COVID-19 cases expected in schools until children get vaccinated: Tenenbaum

GUELPH – With COVID-19 cases rising in schools, Wellington-Dufferin-Guelph Public Health (WDGPH) associate medical officer of health Dr. Matthew Tenenbaum says children aged 11 and under are among the most vulnerable.

In a Sept. 28 Upper Grand District School Board (UGDSB) meeting, Tenenbaum provided UGDSB officials with an update on community transmission, vaccine rollout, vaccines for children who are not currently eligible and control measures being implemented to reduce the spread of COVID-19 in schools.

“We have worked closely with [UGDSB] staff over the last number of months to make sure that the start of this school years goes as well as it can, that we are really prepared to make sure we are managing the pandemic and keeping kids in school as long as it is safe to do so,” Tenenbaum said.

As of Sept. 28, the UGDSB is reporting 10 active cases in nine schools. There has been a total of 51 cases in 25 schools since students returned to school on Sept. 7.

“The fact that we’re still seeing an increase in cases at this point in the pandemic tells us that despite the progress we’ve made in our immunization campaign, we’ve not yet reached a point where we’re able to completely rid our community of transmission,” Tenenbaum continued.

“We don’t have enough of our community immunized to really eradicate the opportunity for COVID to spread.”

He said when it comes to school-age cohorts, WDGPH is seeing an increase in its case rates.

He added that unlike previous pandemic waves, the case rate for those aged 0 to 11 has been “outpacing” the rate for those aged 12 to 17 because older children are able to be vaccinated.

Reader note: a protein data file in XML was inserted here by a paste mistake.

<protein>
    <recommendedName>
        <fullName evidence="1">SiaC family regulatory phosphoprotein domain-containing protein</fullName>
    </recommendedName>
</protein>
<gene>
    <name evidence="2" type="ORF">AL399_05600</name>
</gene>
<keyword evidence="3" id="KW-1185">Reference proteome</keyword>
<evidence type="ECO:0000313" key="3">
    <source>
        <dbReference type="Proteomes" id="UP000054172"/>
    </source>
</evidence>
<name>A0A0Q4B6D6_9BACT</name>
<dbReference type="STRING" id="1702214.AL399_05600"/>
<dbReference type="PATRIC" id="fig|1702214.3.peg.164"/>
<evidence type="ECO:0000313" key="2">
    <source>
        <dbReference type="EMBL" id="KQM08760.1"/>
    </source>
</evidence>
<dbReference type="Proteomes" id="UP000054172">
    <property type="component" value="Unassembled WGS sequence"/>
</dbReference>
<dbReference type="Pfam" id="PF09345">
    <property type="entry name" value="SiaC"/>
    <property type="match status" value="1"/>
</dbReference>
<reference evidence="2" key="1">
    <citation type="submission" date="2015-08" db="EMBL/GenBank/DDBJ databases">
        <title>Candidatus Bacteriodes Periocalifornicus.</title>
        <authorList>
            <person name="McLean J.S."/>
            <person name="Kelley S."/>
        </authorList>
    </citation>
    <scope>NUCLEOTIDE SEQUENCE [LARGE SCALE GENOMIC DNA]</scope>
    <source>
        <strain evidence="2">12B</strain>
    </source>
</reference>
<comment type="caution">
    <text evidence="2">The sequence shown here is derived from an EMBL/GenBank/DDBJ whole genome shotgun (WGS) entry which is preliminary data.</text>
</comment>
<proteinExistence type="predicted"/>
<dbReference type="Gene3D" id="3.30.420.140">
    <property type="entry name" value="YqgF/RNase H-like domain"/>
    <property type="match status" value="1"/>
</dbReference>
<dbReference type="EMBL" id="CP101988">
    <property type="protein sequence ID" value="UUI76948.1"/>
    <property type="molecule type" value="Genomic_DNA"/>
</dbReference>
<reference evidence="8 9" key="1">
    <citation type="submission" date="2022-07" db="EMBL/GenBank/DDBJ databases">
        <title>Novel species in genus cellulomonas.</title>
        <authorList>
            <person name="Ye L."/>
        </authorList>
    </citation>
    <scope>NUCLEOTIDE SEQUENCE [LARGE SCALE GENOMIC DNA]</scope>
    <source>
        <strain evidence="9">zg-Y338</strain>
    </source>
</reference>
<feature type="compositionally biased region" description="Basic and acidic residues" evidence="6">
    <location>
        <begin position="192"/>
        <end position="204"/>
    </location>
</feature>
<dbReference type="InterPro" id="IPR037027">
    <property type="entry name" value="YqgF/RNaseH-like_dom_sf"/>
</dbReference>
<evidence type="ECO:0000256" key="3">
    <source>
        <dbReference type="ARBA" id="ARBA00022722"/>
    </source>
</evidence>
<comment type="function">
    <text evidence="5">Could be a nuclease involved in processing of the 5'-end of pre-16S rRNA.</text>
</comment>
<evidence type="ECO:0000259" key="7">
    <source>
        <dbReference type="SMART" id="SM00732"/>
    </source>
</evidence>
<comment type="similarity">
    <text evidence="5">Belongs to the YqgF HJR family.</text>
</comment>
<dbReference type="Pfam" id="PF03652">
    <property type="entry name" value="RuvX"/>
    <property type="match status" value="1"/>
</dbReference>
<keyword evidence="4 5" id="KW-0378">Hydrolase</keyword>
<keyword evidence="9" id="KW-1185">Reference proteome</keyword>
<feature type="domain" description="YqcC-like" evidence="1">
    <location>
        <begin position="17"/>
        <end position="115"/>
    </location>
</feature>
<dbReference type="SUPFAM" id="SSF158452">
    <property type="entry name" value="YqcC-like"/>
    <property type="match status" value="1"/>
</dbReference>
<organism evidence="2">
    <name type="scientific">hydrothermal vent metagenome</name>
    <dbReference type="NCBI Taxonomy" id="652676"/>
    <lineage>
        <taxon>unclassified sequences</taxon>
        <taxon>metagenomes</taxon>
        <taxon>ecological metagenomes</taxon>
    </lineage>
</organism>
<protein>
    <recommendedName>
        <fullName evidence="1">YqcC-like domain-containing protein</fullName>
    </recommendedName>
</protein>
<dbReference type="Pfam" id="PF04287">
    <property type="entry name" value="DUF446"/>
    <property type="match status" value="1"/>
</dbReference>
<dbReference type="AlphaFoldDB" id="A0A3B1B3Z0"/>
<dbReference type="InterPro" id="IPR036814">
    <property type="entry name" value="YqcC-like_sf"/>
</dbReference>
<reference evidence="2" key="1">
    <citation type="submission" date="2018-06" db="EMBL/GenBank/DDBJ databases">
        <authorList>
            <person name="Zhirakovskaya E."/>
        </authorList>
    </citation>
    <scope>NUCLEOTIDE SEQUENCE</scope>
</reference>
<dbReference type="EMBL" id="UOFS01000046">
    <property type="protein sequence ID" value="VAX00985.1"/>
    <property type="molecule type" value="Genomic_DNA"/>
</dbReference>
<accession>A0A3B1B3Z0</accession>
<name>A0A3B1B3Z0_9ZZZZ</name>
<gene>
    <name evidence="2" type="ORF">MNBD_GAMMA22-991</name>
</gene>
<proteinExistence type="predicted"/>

“Right now, we’re unfortunately at a phase where when it comes to those who are ages 11 and younger, we don’t yet have a vaccine to offer them and that makes them more susceptible and puts them at increased risk compared to those who are older,” Tenenbaum stated.

“And it does reflect that awkward phase we are in where we have some people who can benefit from the vaccine but not everyone – and among those who are in our schools, our youngest people are most vulnerable.”

Tenenbaum said younger children who get COVID are less likely to require hospital care and less likely to become seriously ill or to die as a result of COVID-19 compared to adults, but it’s important to continue to be cautious and keep case rates as low as possible.

He added the WDGPH region is now at a point where over 86 per cent of the eligible population have received their first dose and over 82 per cent have received their second dose.

“The vaccines make a difference, but we need the entire community immunized at as high a level as possible to really bring the virus to its heels,” Tenenbaum said.

In terms of vaccine eligibility for those under the age of 11, Tenenbaum said public health officials are hoping later this fall or winter vaccines will be expanded to children aged five to 11, after it undergoes the review process.

Tenenbaum said WDGPH expects cases of COVID-19 to continue to “pop up,” given the highly transmissible Delta variant.

“We know COVID-19 will be still at risk in our schools,” he explained.

“That’s why all the measures that we’re taking to control COVID-19 in our community will reduce the risk we have in our schools even for those who are not in school or working at school or interfacing with school directly.

“All of the measures that all of us take to keep case counts down overall reduce the risk in our schools.”

He added, “Cases in schools come from somewhere. They don’t spring out of thin air, they always come from somewhere.

“Someone comes into to school having been exposed somewhere else.”

Tenenbaum said reducing the level of COVID-19 in the community will ultimately reduce exposure, mitigating the risk of the virus entering schools in the first place.

“The risk in our schools is strongly linked to the risk in our communities and everything that all of us are doing day to day reduces the risk in our schools if we do them regularly,” he explained.

Tenenbaum said there’s no one measure that protects people in schools, adding WDGPH is taking a “multi-pronged and multi-layered approach.

“So that’s why we combine vaccinations and masks and distancing and keeping people in cohorts and doing daily screenings and optimizing ventilation,” he explained.

“All of those things work together, because the idea is that even if there’s a gap or a failure of any one layer, you’ve got other layers to back it up.”